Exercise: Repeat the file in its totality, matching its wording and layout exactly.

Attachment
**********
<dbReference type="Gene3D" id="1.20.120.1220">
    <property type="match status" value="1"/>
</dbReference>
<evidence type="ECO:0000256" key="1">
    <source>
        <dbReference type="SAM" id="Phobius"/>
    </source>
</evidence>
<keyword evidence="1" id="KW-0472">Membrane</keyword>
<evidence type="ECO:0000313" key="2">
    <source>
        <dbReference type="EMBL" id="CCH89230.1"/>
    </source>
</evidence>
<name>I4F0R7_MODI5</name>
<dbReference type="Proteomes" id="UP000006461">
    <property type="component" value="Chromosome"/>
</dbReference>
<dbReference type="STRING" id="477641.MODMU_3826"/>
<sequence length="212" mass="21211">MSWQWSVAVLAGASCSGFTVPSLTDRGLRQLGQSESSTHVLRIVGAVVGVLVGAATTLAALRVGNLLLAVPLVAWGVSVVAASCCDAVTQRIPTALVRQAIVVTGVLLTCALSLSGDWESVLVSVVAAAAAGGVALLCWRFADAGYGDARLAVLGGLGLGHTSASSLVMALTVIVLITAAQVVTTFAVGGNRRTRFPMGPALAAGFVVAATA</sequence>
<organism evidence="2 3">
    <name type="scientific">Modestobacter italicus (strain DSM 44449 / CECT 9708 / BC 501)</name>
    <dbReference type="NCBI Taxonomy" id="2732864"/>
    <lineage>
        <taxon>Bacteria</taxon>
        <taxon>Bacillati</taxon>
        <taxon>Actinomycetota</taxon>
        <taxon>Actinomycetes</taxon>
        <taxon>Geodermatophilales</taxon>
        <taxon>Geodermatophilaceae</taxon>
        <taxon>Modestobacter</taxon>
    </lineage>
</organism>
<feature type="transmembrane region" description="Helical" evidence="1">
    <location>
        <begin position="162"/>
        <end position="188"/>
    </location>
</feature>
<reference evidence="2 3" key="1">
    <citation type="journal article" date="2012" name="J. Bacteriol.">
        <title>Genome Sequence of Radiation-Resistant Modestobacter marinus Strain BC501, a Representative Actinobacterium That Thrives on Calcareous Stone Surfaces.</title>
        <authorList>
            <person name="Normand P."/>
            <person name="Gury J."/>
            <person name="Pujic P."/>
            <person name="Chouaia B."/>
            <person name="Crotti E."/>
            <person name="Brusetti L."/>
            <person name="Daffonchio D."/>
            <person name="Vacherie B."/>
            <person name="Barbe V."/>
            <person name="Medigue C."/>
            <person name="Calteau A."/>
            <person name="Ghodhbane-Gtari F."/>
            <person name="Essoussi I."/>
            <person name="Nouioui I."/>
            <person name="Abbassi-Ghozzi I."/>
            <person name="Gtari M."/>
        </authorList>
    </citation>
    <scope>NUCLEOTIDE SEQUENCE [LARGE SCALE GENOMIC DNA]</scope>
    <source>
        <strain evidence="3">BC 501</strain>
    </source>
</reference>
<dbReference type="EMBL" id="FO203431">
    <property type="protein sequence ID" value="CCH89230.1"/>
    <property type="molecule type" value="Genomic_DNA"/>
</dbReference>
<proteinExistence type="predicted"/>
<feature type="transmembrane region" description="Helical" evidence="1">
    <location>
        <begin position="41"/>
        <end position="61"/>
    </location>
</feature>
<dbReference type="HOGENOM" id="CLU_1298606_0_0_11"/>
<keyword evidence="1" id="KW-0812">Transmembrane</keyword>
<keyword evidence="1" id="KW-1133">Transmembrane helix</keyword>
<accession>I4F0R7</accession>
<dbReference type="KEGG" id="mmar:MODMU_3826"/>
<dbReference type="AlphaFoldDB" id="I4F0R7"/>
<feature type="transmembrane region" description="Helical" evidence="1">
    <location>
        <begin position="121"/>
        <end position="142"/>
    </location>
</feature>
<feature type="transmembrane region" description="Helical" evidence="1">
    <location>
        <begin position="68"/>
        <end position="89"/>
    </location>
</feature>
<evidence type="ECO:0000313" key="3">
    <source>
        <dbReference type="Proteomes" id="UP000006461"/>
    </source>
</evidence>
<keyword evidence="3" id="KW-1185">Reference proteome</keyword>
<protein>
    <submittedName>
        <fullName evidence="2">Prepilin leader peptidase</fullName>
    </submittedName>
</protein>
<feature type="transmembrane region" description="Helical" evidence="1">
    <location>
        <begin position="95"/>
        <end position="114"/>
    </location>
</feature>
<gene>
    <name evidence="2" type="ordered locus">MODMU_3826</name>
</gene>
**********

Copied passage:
<dbReference type="Gene3D" id="1.20.120.1220">
    <property type="match status" value="1"/>
</dbReference>
<evidence type="ECO:0000256" key="1">
    <source>
        <dbReference type="SAM" id="Phobius"/>
    </source>
</evidence>
<keyword evidence="1" id="KW-0472">Membrane</keyword>
<evidence type="ECO:0000313" key="2">
    <source>
        <dbReference type="EMBL" id="CCH89230.1"/>
    </source>
</evidence>
<name>I4F0R7_MODI5</name>
<dbReference type="Proteomes" id="UP000006461">
    <property type="component" value="Chromosome"/>
</dbReference>
<dbReference type="STRING" id="477641.MODMU_3826"/>
<sequence length="212" mass="21211">MSWQWSVAVLAGASCSGFTVPSLTDRGLRQLGQSESSTHVLRIVGAVVGVLVGAATTLAALRVGNLLLAVPLVAWGVSVVAASCCDAVTQRIPTALVRQAIVVTGVLLTCALSLSGDWESVLVSVVAAAAAGGVALLCWRFADAGYGDARLAVLGGLGLGHTSASSLVMALTVIVLITAAQVVTTFAVGGNRRTRFPMGPALAAGFVVAATA</sequence>
<organism evidence="2 3">
    <name type="scientific">Modestobacter italicus (strain DSM 44449 / CECT 9708 / BC 501)</name>
    <dbReference type="NCBI Taxonomy" id="2732864"/>
    <lineage>
        <taxon>Bacteria</taxon>
        <taxon>Bacillati</taxon>
        <taxon>Actinomycetota</taxon>
        <taxon>Actinomycetes</taxon>
        <taxon>Geodermatophilales</taxon>
        <taxon>Geodermatophilaceae</taxon>
        <taxon>Modestobacter</taxon>
    </lineage>
</organism>
<feature type="transmembrane region" description="Helical" evidence="1">
    <location>
        <begin position="162"/>
        <end position="188"/>
    </location>
</feature>
<reference evidence="2 3" key="1">
    <citation type="journal article" date="2012" name="J. Bacteriol.">
        <title>Genome Sequence of Radiation-Resistant Modestobacter marinus Strain BC501, a Representative Actinobacterium That Thrives on Calcareous Stone Surfaces.</title>
        <authorList>
            <person name="Normand P."/>
            <person name="Gury J."/>
            <person name="Pujic P."/>
            <person name="Chouaia B."/>
            <person name="Crotti E."/>
            <person name="Brusetti L."/>
            <person name="Daffonchio D."/>
            <person name="Vacherie B."/>
            <person name="Barbe V."/>
            <person name="Medigue C."/>
            <person name="Calteau A."/>
            <person name="Ghodhbane-Gtari F."/>
            <person name="Essoussi I."/>
            <person name="Nouioui I."/>
            <person name="Abbassi-Ghozzi I."/>
            <person name="Gtari M."/>
        </authorList>
    </citation>
    <scope>NUCLEOTIDE SEQUENCE [LARGE SCALE GENOMIC DNA]</scope>
    <source>
        <strain evidence="3">BC 501</strain>
    </source>
</reference>
<dbReference type="EMBL" id="FO203431">
    <property type="protein sequence ID" value="CCH89230.1"/>
    <property type="molecule type" value="Genomic_DNA"/>
</dbReference>
<proteinExistence type="predicted"/>
<feature type="transmembrane region" description="Helical" evidence="1">
    <location>
        <begin position="41"/>
        <end position="61"/>
    </location>
</feature>
<dbReference type="HOGENOM" id="CLU_1298606_0_0_11"/>
<keyword evidence="1" id="KW-0812">Transmembrane</keyword>
<keyword evidence="1" id="KW-1133">Transmembrane helix</keyword>
<accession>I4F0R7</accession>
<dbReference type="KEGG" id="mmar:MODMU_3826"/>
<dbReference type="AlphaFoldDB" id="I4F0R7"/>
<feature type="transmembrane region" description="Helical" evidence="1">
    <location>
        <begin position="121"/>
        <end position="142"/>
    </location>
</feature>
<feature type="transmembrane region" description="Helical" evidence="1">
    <location>
        <begin position="68"/>
        <end position="89"/>
    </location>
</feature>
<evidence type="ECO:0000313" key="3">
    <source>
        <dbReference type="Proteomes" id="UP000006461"/>
    </source>
</evidence>
<keyword evidence="3" id="KW-1185">Reference proteome</keyword>
<protein>
    <submittedName>
        <fullName evidence="2">Prepilin leader peptidase</fullName>
    </submittedName>
</protein>
<feature type="transmembrane region" description="Helical" evidence="1">
    <location>
        <begin position="95"/>
        <end position="114"/>
    </location>
</feature>
<gene>
    <name evidence="2" type="ordered locus">MODMU_3826</name>
</gene>